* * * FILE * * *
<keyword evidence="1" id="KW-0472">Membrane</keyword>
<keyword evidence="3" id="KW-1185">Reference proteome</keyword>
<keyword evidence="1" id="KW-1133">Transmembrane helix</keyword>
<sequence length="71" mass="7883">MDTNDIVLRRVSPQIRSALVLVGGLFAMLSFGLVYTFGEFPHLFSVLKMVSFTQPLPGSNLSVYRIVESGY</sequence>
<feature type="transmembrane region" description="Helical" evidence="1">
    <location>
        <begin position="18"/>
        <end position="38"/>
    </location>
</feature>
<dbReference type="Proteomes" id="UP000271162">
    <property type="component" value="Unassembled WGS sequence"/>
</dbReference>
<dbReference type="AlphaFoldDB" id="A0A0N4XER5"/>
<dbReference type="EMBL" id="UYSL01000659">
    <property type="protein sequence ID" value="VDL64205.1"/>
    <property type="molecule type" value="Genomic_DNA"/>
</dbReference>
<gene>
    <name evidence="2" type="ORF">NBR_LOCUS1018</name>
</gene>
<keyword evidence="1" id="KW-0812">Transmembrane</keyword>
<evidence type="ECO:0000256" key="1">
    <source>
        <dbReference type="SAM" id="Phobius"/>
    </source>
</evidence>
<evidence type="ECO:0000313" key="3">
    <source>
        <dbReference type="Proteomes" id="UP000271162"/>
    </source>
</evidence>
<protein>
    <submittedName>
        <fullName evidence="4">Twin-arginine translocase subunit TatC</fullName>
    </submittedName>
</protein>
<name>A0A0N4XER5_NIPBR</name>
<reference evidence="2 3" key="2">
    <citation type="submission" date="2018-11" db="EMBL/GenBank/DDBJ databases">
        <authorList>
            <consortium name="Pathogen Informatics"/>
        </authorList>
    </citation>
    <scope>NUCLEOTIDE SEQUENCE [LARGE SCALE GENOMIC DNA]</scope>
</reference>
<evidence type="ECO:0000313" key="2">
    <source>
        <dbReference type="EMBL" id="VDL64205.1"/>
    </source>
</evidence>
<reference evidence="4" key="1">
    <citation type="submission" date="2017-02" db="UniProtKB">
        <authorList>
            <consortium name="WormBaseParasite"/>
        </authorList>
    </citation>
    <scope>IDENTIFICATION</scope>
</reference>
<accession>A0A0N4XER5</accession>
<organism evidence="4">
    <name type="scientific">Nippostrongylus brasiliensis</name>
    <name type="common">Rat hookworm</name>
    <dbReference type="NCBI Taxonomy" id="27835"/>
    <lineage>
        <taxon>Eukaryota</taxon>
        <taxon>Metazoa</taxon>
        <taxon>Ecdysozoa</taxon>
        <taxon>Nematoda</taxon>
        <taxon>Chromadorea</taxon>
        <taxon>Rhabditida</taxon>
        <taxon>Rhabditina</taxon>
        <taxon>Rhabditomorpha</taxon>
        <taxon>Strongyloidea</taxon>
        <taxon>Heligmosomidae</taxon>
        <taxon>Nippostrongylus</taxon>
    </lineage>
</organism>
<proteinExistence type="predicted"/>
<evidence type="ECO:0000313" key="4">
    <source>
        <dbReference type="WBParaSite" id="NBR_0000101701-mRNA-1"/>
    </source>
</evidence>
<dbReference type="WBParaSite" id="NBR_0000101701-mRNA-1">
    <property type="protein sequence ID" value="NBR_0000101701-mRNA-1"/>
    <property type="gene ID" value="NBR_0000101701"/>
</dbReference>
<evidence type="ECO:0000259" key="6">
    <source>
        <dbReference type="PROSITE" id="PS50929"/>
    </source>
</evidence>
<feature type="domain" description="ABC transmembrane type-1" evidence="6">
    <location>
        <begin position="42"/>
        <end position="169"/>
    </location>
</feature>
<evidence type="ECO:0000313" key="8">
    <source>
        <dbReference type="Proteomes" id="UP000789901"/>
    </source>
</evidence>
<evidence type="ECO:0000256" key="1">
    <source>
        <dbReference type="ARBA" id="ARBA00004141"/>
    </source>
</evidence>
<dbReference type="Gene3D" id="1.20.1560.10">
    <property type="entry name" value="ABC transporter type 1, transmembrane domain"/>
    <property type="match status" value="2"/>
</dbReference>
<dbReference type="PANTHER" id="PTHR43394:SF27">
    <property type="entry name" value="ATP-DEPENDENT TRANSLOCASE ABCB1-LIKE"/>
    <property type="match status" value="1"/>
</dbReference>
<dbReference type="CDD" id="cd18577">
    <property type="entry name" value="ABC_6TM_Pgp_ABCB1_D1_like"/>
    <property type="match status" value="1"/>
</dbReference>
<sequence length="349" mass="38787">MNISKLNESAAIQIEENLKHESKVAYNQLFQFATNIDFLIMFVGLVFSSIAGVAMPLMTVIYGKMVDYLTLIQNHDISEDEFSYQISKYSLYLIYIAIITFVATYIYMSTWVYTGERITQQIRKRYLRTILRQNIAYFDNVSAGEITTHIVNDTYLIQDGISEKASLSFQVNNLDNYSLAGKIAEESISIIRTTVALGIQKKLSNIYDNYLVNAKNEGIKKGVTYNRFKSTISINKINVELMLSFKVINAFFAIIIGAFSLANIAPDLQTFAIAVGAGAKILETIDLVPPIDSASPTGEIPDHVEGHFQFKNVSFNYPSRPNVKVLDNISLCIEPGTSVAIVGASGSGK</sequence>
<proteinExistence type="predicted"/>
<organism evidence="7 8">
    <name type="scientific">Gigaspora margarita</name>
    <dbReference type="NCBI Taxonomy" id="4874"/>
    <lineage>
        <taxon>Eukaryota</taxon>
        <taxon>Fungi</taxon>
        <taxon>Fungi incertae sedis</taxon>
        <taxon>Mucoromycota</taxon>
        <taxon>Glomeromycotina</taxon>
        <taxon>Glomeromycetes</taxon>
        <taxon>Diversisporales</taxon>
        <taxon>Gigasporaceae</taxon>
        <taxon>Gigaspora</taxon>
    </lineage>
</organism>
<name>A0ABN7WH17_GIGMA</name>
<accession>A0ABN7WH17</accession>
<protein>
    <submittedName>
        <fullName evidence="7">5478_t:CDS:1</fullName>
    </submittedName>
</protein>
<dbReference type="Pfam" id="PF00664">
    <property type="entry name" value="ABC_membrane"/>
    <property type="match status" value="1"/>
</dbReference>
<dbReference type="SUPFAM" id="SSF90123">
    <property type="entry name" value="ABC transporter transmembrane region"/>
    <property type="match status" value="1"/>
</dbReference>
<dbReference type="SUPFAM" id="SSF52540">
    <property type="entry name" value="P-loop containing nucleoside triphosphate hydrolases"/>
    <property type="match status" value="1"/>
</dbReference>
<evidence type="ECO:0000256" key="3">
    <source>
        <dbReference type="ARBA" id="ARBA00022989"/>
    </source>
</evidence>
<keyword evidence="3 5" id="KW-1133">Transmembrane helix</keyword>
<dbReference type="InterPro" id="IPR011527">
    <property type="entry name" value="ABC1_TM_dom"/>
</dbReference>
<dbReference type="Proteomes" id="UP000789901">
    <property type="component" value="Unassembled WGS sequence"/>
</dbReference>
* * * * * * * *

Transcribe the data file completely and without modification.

<keyword evidence="1" id="KW-0472">Membrane</keyword>
<keyword evidence="3" id="KW-1185">Reference proteome</keyword>
<keyword evidence="1" id="KW-1133">Transmembrane helix</keyword>
<sequence length="71" mass="7883">MDTNDIVLRRVSPQIRSALVLVGGLFAMLSFGLVYTFGEFPHLFSVLKMVSFTQPLPGSNLSVYRIVESGY</sequence>
<feature type="transmembrane region" description="Helical" evidence="1">
    <location>
        <begin position="18"/>
        <end position="38"/>
    </location>
</feature>
<dbReference type="Proteomes" id="UP000271162">
    <property type="component" value="Unassembled WGS sequence"/>
</dbReference>
<dbReference type="AlphaFoldDB" id="A0A0N4XER5"/>
<dbReference type="EMBL" id="UYSL01000659">
    <property type="protein sequence ID" value="VDL64205.1"/>
    <property type="molecule type" value="Genomic_DNA"/>
</dbReference>
<gene>
    <name evidence="2" type="ORF">NBR_LOCUS1018</name>
</gene>
<keyword evidence="1" id="KW-0812">Transmembrane</keyword>
<evidence type="ECO:0000256" key="1">
    <source>
        <dbReference type="SAM" id="Phobius"/>
    </source>
</evidence>
<evidence type="ECO:0000313" key="3">
    <source>
        <dbReference type="Proteomes" id="UP000271162"/>
    </source>
</evidence>
<protein>
    <submittedName>
        <fullName evidence="4">Twin-arginine translocase subunit TatC</fullName>
    </submittedName>
</protein>
<name>A0A0N4XER5_NIPBR</name>
<reference evidence="2 3" key="2">
    <citation type="submission" date="2018-11" db="EMBL/GenBank/DDBJ databases">
        <authorList>
            <consortium name="Pathogen Informatics"/>
        </authorList>
    </citation>
    <scope>NUCLEOTIDE SEQUENCE [LARGE SCALE GENOMIC DNA]</scope>
</reference>
<evidence type="ECO:0000313" key="2">
    <source>
        <dbReference type="EMBL" id="VDL64205.1"/>
    </source>
</evidence>
<reference evidence="4" key="1">
    <citation type="submission" date="2017-02" db="UniProtKB">
        <authorList>
            <consortium name="WormBaseParasite"/>
        </authorList>
    </citation>
    <scope>IDENTIFICATION</scope>
</reference>
<accession>A0A0N4XER5</accession>
<organism evidence="4">
    <name type="scientific">Nippostrongylus brasiliensis</name>
    <name type="common">Rat hookworm</name>
    <dbReference type="NCBI Taxonomy" id="27835"/>
    <lineage>
        <taxon>Eukaryota</taxon>
        <taxon>Metazoa</taxon>
        <taxon>Ecdysozoa</taxon>
        <taxon>Nematoda</taxon>
        <taxon>Chromadorea</taxon>
        <taxon>Rhabditida</taxon>
        <taxon>Rhabditina</taxon>
        <taxon>Rhabditomorpha</taxon>
        <taxon>Strongyloidea</taxon>
        <taxon>Heligmosomidae</taxon>
        <taxon>Nippostrongylus</taxon>
    </lineage>
</organism>
<proteinExistence type="predicted"/>
<evidence type="ECO:0000313" key="4">
    <source>
        <dbReference type="WBParaSite" id="NBR_0000101701-mRNA-1"/>
    </source>
</evidence>
<dbReference type="WBParaSite" id="NBR_0000101701-mRNA-1">
    <property type="protein sequence ID" value="NBR_0000101701-mRNA-1"/>
    <property type="gene ID" value="NBR_0000101701"/>
</dbReference>
<evidence type="ECO:0000259" key="6">
    <source>
        <dbReference type="PROSITE" id="PS50929"/>
    </source>
</evidence>
<feature type="domain" description="ABC transmembrane type-1" evidence="6">
    <location>
        <begin position="42"/>
        <end position="169"/>
    </location>
</feature>
<evidence type="ECO:0000313" key="8">
    <source>
        <dbReference type="Proteomes" id="UP000789901"/>
    </source>
</evidence>
<evidence type="ECO:0000256" key="1">
    <source>
        <dbReference type="ARBA" id="ARBA00004141"/>
    </source>
</evidence>
<dbReference type="Gene3D" id="1.20.1560.10">
    <property type="entry name" value="ABC transporter type 1, transmembrane domain"/>
    <property type="match status" value="2"/>
</dbReference>
<dbReference type="PANTHER" id="PTHR43394:SF27">
    <property type="entry name" value="ATP-DEPENDENT TRANSLOCASE ABCB1-LIKE"/>
    <property type="match status" value="1"/>
</dbReference>
<dbReference type="CDD" id="cd18577">
    <property type="entry name" value="ABC_6TM_Pgp_ABCB1_D1_like"/>
    <property type="match status" value="1"/>
</dbReference>
<sequence length="349" mass="38787">MNISKLNESAAIQIEENLKHESKVAYNQLFQFATNIDFLIMFVGLVFSSIAGVAMPLMTVIYGKMVDYLTLIQNHDISEDEFSYQISKYSLYLIYIAIITFVATYIYMSTWVYTGERITQQIRKRYLRTILRQNIAYFDNVSAGEITTHIVNDTYLIQDGISEKASLSFQVNNLDNYSLAGKIAEESISIIRTTVALGIQKKLSNIYDNYLVNAKNEGIKKGVTYNRFKSTISINKINVELMLSFKVINAFFAIIIGAFSLANIAPDLQTFAIAVGAGAKILETIDLVPPIDSASPTGEIPDHVEGHFQFKNVSFNYPSRPNVKVLDNISLCIEPGTSVAIVGASGSGK</sequence>
<proteinExistence type="predicted"/>
<organism evidence="7 8">
    <name type="scientific">Gigaspora margarita</name>
    <dbReference type="NCBI Taxonomy" id="4874"/>
    <lineage>
        <taxon>Eukaryota</taxon>
        <taxon>Fungi</taxon>
        <taxon>Fungi incertae sedis</taxon>
        <taxon>Mucoromycota</taxon>
        <taxon>Glomeromycotina</taxon>
        <taxon>Glomeromycetes</taxon>
        <taxon>Diversisporales</taxon>
        <taxon>Gigasporaceae</taxon>
        <taxon>Gigaspora</taxon>
    </lineage>
</organism>
<name>A0ABN7WH17_GIGMA</name>
<accession>A0ABN7WH17</accession>
<protein>
    <submittedName>
        <fullName evidence="7">5478_t:CDS:1</fullName>
    </submittedName>
</protein>
<dbReference type="Pfam" id="PF00664">
    <property type="entry name" value="ABC_membrane"/>
    <property type="match status" value="1"/>
</dbReference>
<dbReference type="SUPFAM" id="SSF90123">
    <property type="entry name" value="ABC transporter transmembrane region"/>
    <property type="match status" value="1"/>
</dbReference>
<dbReference type="SUPFAM" id="SSF52540">
    <property type="entry name" value="P-loop containing nucleoside triphosphate hydrolases"/>
    <property type="match status" value="1"/>
</dbReference>
<evidence type="ECO:0000256" key="3">
    <source>
        <dbReference type="ARBA" id="ARBA00022989"/>
    </source>
</evidence>
<keyword evidence="3 5" id="KW-1133">Transmembrane helix</keyword>
<dbReference type="InterPro" id="IPR011527">
    <property type="entry name" value="ABC1_TM_dom"/>
</dbReference>
<dbReference type="Proteomes" id="UP000789901">
    <property type="component" value="Unassembled WGS sequence"/>
</dbReference>